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Hot-Button Issue 

So where does Suzanne Terrell stand on abortion? That question has come to the fore in the nation's only remaining U.S. Senate contest, which should come as no surprise. Abortion remains the nation's principal hot-button issue.

Some folks who have known Terrell a long time are wondering if the Suzie Terrell who appeared on NBC's Meet the Press on Nov. 17 is the same Suzie Terrell who was a moderate Republican member of the New Orleans City Council from 1994-2000.

According to former Council member (and fellow Republican) Peggy Wilson, Terrell made a "pro-choice" comment during a Council meeting back in '94 when she said that the GOP had to be a big tent that included folks with differing positions on abortion. Terrell's campaign has denied that she made that statement, and Wilson says she cannot produce a transcript of the meeting because she cannot recall the exact date the comment was made. "But I do remember hearing it," Wilson says.

During that same era, Terrell's name also appeared on an invitation for a Planned Parenthood fundraiser as an honorary chairperson of the event -- along with most other City Council members. Planned Parenthood is decidedly pro-choice. Terrell says Planned Parenthood did not get permission to use her name on the invitation. A spokesman for the group denies that claim. Wilson's name was not on the invitation, and she says it's because the group called and asked, and she refused.

Since qualifying for the Senate against incumbent Democrat Mary Landrieu, Terrell has staked out a conservative "pro-life" stance on abortion. During the primary, she stated that she is "pro-life with exceptions," but later, while debating Landrieu on Meet the Press, she stated that she would support a constitutional amendment banning all abortions -- "no exceptions."

Did Terrell change her position to pick up Perkins' support?

No, she says.

In a statement issued after the NBC debate, Terrell said she would support a constitutional prohibition on abortion with exceptions for rape, incest or to protect the life of the mother. But, if the only issue before the Senate were a proposal to ban all abortions, no exceptions, she would vote for it.

Which would she prefer?

During the primary, when she was seeking the endorsement of Gambit Weekly, Terrell stated that she favors "exceptions" legislation -- and that a "no exceptions" abortion ban would never pass.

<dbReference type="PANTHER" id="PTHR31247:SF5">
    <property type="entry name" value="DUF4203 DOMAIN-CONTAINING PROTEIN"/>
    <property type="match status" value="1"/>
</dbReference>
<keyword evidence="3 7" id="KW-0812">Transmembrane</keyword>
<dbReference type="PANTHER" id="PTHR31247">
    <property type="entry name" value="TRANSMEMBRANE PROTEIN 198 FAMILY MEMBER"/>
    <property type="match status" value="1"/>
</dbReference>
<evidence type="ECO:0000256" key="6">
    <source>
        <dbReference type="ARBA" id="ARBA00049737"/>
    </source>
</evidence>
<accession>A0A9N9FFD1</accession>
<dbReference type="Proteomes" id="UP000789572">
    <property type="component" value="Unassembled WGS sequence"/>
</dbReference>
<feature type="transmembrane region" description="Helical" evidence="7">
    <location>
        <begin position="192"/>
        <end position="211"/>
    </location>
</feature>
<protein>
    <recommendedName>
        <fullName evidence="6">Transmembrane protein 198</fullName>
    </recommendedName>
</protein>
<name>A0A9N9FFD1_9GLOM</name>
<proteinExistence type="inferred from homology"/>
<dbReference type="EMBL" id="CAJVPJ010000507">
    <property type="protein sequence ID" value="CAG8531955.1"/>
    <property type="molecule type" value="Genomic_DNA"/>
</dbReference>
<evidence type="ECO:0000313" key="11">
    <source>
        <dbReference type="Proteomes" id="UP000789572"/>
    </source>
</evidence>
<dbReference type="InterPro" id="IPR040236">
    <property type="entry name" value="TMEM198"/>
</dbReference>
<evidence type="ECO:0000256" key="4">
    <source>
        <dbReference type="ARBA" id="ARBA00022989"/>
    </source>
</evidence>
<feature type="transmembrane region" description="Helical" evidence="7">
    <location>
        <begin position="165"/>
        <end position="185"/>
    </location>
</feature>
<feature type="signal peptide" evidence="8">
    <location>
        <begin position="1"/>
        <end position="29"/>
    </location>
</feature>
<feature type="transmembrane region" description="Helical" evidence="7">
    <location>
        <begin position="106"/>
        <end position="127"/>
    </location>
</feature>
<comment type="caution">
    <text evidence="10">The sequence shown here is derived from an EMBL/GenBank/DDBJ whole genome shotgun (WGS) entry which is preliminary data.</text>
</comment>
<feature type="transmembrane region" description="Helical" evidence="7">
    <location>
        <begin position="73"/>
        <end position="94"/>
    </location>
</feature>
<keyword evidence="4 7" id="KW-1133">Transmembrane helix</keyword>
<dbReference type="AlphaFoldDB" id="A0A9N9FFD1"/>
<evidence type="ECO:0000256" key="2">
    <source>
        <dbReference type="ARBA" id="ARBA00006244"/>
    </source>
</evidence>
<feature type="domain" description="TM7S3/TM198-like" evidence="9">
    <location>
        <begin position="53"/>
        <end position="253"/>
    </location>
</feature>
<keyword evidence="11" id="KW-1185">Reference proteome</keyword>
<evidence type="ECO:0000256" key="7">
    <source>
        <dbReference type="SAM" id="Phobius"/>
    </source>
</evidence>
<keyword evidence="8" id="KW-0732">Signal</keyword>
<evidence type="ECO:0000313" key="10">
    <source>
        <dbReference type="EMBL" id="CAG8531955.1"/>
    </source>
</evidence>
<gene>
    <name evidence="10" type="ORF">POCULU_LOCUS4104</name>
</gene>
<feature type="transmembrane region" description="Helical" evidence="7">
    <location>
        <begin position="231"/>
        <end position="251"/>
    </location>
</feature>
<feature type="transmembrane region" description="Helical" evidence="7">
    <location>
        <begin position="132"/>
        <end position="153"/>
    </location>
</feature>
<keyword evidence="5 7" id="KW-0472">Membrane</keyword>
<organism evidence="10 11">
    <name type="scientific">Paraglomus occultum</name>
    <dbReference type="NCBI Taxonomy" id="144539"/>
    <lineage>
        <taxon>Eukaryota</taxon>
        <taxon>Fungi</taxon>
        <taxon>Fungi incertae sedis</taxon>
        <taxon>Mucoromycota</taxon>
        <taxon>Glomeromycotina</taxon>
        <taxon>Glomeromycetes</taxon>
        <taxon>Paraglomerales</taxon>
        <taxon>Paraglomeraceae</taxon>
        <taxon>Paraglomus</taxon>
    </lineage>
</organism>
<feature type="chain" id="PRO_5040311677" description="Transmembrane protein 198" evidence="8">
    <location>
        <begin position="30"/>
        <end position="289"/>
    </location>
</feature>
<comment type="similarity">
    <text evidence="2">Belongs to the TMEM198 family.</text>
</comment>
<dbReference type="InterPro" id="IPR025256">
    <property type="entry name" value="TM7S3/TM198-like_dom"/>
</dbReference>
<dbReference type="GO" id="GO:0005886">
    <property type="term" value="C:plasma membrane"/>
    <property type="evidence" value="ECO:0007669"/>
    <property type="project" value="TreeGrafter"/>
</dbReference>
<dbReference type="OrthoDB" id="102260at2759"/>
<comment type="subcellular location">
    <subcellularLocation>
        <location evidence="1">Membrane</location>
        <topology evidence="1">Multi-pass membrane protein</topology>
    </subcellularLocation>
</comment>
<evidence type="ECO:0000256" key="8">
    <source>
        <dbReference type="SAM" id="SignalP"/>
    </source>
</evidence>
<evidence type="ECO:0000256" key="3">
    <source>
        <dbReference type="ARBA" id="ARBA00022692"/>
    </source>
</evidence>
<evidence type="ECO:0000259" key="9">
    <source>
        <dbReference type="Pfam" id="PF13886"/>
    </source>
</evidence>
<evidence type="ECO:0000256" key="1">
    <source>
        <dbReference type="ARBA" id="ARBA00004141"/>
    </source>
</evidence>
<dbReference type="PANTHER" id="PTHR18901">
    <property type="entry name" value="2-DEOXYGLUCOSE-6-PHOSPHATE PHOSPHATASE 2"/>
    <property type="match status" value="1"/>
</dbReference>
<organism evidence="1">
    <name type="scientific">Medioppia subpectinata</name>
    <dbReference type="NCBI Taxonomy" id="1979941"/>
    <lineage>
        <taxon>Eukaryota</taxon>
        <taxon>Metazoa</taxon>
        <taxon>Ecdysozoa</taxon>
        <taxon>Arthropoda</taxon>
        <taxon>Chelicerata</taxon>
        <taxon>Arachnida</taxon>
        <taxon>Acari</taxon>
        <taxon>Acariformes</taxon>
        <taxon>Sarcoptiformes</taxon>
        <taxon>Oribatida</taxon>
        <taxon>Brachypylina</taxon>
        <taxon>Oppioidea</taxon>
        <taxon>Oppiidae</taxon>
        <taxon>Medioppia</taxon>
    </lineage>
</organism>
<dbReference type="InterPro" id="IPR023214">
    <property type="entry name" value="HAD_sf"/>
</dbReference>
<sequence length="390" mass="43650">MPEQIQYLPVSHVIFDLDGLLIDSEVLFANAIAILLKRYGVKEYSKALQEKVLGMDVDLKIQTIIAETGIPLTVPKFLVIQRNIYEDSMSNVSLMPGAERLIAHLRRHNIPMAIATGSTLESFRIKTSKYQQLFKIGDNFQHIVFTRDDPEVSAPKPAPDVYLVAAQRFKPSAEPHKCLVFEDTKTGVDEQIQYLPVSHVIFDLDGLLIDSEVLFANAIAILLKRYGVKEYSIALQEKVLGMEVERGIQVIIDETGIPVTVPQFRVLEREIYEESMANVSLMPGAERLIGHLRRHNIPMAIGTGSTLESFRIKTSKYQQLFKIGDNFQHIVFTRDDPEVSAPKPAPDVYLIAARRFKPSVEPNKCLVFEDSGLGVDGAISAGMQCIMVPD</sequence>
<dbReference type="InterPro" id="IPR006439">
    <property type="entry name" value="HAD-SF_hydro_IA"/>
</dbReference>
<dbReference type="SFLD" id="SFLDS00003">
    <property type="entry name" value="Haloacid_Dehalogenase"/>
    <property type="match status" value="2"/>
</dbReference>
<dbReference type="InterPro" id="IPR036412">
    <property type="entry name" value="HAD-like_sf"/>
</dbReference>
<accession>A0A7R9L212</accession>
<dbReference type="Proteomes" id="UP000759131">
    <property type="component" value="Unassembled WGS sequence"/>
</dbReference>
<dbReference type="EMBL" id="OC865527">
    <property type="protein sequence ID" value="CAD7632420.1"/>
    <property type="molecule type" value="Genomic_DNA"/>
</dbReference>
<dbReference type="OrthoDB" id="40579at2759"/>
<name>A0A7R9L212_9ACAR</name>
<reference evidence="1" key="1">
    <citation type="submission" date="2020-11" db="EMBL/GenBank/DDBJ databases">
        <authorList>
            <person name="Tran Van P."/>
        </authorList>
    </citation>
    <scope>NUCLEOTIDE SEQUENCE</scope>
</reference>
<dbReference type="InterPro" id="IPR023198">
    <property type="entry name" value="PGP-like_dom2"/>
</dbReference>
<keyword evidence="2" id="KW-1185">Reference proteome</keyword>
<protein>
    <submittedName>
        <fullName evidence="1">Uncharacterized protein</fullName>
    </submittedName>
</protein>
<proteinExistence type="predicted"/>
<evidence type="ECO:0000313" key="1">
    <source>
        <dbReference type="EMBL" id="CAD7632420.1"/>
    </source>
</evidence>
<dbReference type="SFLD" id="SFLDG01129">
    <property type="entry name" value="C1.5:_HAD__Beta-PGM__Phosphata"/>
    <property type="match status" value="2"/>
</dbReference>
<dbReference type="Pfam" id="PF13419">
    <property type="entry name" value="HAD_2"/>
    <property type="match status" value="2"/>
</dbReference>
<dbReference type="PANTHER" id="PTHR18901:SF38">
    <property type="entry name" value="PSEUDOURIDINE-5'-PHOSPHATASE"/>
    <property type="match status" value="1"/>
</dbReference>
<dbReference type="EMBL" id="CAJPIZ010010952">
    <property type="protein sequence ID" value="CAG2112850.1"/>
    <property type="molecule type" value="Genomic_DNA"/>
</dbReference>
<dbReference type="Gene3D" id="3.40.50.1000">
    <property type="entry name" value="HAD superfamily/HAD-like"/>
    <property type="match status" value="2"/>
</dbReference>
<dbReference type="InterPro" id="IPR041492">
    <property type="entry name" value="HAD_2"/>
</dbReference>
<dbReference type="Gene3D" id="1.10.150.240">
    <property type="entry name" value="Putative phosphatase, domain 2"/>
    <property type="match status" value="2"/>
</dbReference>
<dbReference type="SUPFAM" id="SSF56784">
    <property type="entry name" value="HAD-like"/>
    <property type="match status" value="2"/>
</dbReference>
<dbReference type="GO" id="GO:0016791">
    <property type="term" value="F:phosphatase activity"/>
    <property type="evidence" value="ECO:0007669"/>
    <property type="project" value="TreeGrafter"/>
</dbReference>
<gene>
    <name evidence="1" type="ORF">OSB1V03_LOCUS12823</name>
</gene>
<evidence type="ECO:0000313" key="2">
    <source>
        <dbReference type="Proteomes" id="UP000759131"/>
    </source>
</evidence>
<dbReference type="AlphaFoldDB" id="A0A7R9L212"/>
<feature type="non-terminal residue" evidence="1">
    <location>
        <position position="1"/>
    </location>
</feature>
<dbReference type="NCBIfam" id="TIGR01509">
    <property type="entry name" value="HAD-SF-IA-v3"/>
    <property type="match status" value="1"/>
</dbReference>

All of the paper's endorsement interviews are taped. Following is a transcript of that portion of Terrell's Oct. 22 interview:

Gambit: Where do you stand on abortion?

Terrell: I'm pro-life.

Gambit: Does that mean no exceptions?

Terrell: You know, I think that there is no way, if legislation is passed, you are ever going to pass a piece of legislation that bans all kinds of abortions. I think the best legislation you're going to get is an "exception" piece of legislation.

Gambit: Where do you stand? What kind of legislation would you support if you could write the bill?

Terrell: I would support exception legislation.

Gambit: What kind of exceptions?

Terrell: Rape, incest, life of the mother.

Terrell told me last week that her position on abortion has been consistent. She opposes it and would vote for any measure that restricts it. "We need to change the culture in our nation to one that respects life," she says. "My position has been consistent on that."

Don't expect the abortion issue to go away. It's one of the few that really separates the two candidates. Landrieu is pro-choice generally, but both women oppose late-term or "partial birth" abortions.

Terrell wants to overturn Roe v. Wade, the 1973 U.S. Supreme Court decision that legalized many abortions, whereas Landrieu supports the decision. Terrell also told Gambit Weekly during her endorsement interview that she would oppose any Supreme Court nominee who favors Roe v. Wade.

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